Persons related to Chopin Persons related to Chopin

Seweryn Goszczyński

Seweryn Goszczyński

Seweryn Goszczyński

*4 XI 1801 Ilińce, Ukraina, †25 II 1876 Lwów

Born on 4th November 1801 in Ilinice in Ukraine. He did not receive a thorough education because his parents were not well off. He studied with breaks in different schools, the Basilian School in Humań being the one where he stayed the longest period of time. At this school he made friends with J.B. Zaleski and M. Grabowski. In 1820 he moved to Warsaw, where he joined the secret Union of Free Polish Brothers. On hearing the news about the outbreak of the insurrection in Greece, in August 1821, he walked to Ukraine in order to get to the fighting rebels via Odessa. Due to the lack of funds he stopped in Ukraine where he remained till 1830, engaging in conspiratorial activities. He frequently changed his lodging as he was being sought by the police. During this period he wrote many patriotic poems, Uczta zemsty, among others.

In June 1830 he returned to Warsaw and joined Piotr Wysocki’s conspiracy. He took part in the attack on the Belvedere Palace in November 1830; then he fought (with the rank of captain) in General J. Dwernicki’s corps. He took part in the battles at Stoczk and Nowa Wieś. After the capitulation of Warsaw he crossed the Prussian border together with General Rybiński’s corps. The experiences connected with this fact found their outlet in the poem Wyjście z Polski. He settled in Galicia. He did not give up his social and political activity. The Union of Twenty One was created on his initiative in Lwów in 1832. Around 1835 he established the Polish People’s Society in Kraków.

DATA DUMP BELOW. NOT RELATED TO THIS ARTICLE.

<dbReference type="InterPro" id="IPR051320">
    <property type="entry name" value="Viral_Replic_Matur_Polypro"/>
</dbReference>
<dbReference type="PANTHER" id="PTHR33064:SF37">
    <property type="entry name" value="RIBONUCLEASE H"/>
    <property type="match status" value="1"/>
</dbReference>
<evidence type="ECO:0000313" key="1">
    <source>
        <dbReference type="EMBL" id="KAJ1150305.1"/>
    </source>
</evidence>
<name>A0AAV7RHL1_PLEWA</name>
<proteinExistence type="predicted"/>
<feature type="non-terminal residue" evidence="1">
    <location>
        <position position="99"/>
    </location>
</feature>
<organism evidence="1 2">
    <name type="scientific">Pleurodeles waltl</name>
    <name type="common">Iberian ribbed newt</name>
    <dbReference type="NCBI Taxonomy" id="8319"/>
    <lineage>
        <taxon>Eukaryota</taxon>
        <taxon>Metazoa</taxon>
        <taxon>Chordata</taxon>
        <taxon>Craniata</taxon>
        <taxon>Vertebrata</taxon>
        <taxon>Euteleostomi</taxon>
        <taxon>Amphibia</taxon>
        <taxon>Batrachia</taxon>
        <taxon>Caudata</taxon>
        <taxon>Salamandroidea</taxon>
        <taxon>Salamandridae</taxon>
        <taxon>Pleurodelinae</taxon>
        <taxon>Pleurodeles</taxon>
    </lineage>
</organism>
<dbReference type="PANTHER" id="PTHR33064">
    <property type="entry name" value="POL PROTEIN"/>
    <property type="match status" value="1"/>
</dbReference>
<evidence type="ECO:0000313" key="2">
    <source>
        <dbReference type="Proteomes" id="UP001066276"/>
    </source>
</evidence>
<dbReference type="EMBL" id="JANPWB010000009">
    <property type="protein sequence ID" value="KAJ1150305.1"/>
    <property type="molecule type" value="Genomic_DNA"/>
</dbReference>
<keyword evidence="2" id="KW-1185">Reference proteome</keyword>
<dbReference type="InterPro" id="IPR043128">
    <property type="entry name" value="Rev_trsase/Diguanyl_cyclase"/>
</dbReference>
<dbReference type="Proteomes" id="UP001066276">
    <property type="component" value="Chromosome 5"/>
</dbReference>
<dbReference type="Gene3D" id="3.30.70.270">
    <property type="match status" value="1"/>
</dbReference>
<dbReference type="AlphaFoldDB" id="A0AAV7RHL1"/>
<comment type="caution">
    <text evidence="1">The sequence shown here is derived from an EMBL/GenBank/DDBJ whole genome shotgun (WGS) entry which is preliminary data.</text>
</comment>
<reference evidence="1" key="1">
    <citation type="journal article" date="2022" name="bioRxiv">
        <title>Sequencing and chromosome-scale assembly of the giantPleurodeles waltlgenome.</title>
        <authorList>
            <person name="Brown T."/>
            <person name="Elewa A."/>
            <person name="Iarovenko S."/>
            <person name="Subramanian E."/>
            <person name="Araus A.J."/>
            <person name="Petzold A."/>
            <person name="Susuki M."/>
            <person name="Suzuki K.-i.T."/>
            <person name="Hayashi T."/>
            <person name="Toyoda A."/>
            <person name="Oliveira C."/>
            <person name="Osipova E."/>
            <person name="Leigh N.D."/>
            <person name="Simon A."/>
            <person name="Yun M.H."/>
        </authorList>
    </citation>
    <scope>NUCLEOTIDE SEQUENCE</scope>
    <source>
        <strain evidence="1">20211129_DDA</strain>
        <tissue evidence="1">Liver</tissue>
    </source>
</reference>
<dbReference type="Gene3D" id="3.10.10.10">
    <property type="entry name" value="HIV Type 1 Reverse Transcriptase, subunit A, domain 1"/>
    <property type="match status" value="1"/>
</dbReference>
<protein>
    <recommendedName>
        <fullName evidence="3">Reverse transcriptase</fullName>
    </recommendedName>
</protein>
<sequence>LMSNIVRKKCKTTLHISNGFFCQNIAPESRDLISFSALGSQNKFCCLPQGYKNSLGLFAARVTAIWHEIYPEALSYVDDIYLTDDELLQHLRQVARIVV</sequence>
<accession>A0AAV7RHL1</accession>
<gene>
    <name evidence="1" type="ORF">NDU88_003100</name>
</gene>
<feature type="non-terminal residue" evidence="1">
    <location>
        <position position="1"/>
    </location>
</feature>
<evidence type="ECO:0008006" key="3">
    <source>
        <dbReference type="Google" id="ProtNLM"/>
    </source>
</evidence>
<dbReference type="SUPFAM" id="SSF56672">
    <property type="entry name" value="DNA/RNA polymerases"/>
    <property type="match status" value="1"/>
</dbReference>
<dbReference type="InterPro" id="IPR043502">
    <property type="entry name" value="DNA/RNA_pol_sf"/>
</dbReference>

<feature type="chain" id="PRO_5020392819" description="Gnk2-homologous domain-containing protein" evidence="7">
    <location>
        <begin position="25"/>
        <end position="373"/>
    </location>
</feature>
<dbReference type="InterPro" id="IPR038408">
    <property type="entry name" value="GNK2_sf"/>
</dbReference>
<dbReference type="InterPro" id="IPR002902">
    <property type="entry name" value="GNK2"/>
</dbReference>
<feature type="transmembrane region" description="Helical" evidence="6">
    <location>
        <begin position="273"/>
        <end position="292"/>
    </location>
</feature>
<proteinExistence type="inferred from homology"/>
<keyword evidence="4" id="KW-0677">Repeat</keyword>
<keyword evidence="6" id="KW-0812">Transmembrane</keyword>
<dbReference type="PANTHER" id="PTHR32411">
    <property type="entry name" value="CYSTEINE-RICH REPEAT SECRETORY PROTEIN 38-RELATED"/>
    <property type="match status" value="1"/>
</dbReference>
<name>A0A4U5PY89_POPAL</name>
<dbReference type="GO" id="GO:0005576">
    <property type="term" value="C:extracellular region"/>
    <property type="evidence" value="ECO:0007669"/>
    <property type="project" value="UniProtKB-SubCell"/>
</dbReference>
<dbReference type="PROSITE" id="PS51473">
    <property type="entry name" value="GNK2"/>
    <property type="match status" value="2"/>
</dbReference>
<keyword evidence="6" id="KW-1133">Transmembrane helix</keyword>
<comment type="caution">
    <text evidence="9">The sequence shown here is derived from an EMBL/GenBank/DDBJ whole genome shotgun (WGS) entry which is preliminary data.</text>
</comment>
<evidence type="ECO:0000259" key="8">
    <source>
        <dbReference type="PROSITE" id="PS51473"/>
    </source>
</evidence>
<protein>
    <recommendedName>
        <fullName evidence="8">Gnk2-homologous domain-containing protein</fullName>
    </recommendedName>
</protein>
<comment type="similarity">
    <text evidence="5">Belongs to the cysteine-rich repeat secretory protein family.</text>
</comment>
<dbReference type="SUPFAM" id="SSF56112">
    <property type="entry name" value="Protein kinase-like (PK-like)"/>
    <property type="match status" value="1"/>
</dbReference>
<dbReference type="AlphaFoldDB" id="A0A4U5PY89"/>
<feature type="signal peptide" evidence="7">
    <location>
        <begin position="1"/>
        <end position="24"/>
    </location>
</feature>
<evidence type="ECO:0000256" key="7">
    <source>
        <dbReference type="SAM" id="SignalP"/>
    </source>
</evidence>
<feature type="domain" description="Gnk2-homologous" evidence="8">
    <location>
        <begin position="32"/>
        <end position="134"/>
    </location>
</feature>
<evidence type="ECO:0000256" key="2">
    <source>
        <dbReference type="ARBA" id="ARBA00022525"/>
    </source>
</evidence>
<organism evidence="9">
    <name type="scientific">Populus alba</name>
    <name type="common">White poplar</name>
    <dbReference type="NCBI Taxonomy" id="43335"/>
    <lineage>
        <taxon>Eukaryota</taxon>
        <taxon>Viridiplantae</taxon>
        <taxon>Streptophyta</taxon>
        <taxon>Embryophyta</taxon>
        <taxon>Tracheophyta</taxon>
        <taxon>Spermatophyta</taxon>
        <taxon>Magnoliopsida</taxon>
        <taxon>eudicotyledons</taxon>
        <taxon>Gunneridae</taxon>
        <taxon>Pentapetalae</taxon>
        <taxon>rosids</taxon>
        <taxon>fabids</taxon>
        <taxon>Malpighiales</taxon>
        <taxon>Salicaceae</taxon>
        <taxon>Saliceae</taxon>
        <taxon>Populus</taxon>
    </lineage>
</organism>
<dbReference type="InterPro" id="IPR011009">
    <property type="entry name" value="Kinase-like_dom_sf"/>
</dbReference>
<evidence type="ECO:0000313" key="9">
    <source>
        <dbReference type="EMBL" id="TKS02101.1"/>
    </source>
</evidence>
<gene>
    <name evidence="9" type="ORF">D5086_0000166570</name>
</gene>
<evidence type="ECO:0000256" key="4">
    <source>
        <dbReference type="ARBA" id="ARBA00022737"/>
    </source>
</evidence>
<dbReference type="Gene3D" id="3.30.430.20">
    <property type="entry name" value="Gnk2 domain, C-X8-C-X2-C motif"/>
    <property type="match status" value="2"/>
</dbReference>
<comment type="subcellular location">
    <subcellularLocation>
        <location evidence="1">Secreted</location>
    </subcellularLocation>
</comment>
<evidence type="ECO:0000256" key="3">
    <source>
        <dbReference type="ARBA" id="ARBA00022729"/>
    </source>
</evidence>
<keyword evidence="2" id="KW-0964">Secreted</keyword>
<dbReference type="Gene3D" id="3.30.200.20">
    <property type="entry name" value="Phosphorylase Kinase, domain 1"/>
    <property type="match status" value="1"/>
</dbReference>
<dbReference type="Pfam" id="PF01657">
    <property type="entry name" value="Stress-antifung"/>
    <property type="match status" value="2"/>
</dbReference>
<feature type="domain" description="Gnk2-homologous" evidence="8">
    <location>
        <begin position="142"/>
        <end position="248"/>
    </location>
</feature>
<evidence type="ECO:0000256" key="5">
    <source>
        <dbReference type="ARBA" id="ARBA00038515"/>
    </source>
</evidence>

He was the co-founder of the literary group Ziewonia. He hid under false names because the Austrian police were after him (a court in Warsaw had sentenced him by default to capital punishment). His stay at Podhale resulted in his interest in the culture of this region and the introduction of the Tatras into Polish literature. In 1838 he emigrated to France. In Strasbourg he co-edited a satirical magazine "Pszonka", which was ideologically connected with the Polish Democratic Society. Here he met A. Mickiewicz and J. Słowacki. In 1842 he joined the Towiańczycy Circle (he was its secretary). At that time he cut himself off from his previous political activities, and gave up writing for many years. He remained faithful to the Circle till the end of his life. He was badly off, he almost died of starvation during The Paris Commune. In 1872 he came back to his home country thanks to his friends’ help. His countrymen enthusiastically welcomed him and he settled in Lwów. He died four years later, on 25 February 1876. He was buried in the  Łyczaków Cemetery in Lwów.


 

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